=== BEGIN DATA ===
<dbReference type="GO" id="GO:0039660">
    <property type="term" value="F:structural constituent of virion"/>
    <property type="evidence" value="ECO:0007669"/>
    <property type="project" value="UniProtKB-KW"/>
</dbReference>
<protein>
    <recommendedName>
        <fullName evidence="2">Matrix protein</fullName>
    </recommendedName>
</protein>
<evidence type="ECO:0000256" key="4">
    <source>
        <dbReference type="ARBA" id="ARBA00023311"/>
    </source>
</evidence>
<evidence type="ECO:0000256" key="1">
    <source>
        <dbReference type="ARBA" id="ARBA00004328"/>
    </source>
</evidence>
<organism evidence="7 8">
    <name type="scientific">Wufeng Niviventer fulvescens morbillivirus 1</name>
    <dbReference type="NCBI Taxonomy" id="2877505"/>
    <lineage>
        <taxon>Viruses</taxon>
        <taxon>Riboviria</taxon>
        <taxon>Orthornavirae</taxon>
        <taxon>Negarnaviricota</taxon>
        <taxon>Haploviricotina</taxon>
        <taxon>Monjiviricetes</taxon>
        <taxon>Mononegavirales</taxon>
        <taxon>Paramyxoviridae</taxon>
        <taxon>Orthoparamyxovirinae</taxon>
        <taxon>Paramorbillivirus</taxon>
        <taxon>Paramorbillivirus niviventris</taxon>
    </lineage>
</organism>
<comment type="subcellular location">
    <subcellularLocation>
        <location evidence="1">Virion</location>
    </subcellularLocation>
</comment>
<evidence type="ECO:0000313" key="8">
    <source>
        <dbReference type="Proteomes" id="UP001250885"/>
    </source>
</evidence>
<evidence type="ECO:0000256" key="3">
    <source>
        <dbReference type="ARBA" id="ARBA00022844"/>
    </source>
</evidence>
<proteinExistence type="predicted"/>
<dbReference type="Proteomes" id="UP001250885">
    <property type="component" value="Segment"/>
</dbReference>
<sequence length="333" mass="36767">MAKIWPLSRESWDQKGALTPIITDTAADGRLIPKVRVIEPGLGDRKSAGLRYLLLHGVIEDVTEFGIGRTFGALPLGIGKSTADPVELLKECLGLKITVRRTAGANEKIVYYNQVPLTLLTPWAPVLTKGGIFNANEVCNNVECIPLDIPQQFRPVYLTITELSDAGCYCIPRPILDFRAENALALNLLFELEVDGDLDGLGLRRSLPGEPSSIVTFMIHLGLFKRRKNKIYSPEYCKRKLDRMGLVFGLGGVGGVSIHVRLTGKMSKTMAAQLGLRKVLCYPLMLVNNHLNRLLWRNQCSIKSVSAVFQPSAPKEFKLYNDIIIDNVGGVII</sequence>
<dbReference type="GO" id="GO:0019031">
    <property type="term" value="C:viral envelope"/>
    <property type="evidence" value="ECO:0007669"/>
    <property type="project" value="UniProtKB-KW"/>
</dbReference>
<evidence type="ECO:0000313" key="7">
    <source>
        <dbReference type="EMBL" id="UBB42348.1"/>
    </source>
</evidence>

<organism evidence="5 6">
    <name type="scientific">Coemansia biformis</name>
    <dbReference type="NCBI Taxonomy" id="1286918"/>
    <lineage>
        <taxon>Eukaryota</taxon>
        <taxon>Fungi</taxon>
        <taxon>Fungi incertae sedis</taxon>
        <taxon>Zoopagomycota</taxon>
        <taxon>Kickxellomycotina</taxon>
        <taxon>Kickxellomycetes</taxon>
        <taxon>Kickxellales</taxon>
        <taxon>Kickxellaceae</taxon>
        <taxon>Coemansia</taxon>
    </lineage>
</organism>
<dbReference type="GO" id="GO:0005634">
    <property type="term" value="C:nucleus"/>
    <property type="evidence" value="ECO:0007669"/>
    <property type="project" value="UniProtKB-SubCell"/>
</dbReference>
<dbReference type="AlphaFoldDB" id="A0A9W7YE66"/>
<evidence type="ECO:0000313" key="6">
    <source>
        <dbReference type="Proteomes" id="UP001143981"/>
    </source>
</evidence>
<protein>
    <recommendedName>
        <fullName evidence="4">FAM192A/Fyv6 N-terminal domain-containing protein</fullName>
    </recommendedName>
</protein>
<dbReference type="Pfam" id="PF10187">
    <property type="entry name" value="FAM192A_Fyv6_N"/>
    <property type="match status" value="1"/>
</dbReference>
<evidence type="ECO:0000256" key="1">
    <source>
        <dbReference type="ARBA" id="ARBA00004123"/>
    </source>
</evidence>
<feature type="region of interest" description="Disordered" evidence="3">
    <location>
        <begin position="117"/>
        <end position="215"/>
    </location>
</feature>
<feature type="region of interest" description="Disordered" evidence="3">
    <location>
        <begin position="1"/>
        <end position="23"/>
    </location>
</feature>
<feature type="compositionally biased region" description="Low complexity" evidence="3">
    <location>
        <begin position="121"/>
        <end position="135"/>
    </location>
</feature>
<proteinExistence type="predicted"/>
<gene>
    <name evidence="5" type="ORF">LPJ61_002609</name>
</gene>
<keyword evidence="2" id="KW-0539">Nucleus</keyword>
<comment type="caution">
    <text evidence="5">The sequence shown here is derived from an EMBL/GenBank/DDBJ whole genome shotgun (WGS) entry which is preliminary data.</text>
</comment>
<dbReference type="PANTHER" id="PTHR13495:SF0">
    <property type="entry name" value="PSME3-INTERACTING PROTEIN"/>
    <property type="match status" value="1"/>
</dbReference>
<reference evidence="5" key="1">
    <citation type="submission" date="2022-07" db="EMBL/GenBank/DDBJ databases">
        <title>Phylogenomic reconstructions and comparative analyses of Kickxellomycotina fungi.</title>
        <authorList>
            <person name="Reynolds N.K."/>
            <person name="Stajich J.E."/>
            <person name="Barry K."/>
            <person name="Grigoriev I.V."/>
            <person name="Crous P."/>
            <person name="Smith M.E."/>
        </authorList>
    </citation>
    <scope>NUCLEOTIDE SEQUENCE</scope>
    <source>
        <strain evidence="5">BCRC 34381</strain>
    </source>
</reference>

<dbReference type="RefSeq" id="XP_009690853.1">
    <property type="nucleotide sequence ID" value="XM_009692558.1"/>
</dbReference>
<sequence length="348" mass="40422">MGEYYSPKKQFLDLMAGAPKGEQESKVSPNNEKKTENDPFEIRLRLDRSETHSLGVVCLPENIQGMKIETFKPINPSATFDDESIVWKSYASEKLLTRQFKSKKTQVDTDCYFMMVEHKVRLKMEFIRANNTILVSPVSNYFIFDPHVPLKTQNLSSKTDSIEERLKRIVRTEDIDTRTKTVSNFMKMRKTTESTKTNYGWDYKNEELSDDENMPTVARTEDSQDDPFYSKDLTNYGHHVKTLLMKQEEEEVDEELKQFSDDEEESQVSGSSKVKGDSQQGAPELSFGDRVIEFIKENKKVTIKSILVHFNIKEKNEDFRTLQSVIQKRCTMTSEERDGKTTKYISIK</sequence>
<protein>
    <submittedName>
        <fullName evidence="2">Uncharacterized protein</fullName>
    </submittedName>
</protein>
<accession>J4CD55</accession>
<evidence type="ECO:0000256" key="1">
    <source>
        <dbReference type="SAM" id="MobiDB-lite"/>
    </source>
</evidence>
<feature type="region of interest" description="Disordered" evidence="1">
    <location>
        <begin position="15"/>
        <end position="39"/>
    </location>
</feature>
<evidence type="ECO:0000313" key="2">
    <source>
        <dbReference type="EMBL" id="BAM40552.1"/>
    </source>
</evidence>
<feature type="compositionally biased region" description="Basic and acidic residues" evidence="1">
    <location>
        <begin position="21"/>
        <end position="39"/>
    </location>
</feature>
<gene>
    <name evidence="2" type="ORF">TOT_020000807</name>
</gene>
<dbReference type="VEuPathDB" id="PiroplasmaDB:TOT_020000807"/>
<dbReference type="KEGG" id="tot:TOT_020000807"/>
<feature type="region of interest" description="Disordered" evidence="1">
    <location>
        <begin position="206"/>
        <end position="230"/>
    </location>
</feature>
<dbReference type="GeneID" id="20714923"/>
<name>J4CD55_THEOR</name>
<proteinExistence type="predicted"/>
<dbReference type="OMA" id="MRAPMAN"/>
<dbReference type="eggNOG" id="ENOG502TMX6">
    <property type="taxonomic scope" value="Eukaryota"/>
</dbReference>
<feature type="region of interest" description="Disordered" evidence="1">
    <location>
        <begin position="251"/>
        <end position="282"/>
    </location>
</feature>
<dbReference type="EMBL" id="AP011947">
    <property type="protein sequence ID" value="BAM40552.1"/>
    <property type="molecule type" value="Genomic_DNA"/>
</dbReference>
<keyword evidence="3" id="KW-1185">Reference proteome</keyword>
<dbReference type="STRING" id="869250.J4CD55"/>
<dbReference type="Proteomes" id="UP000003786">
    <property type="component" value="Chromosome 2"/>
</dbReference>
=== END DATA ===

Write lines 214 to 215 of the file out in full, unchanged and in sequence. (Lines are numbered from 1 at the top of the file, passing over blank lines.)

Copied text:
</dbReference>
<keyword evidence="3" id="KW-1185">Reference proteome</keyword>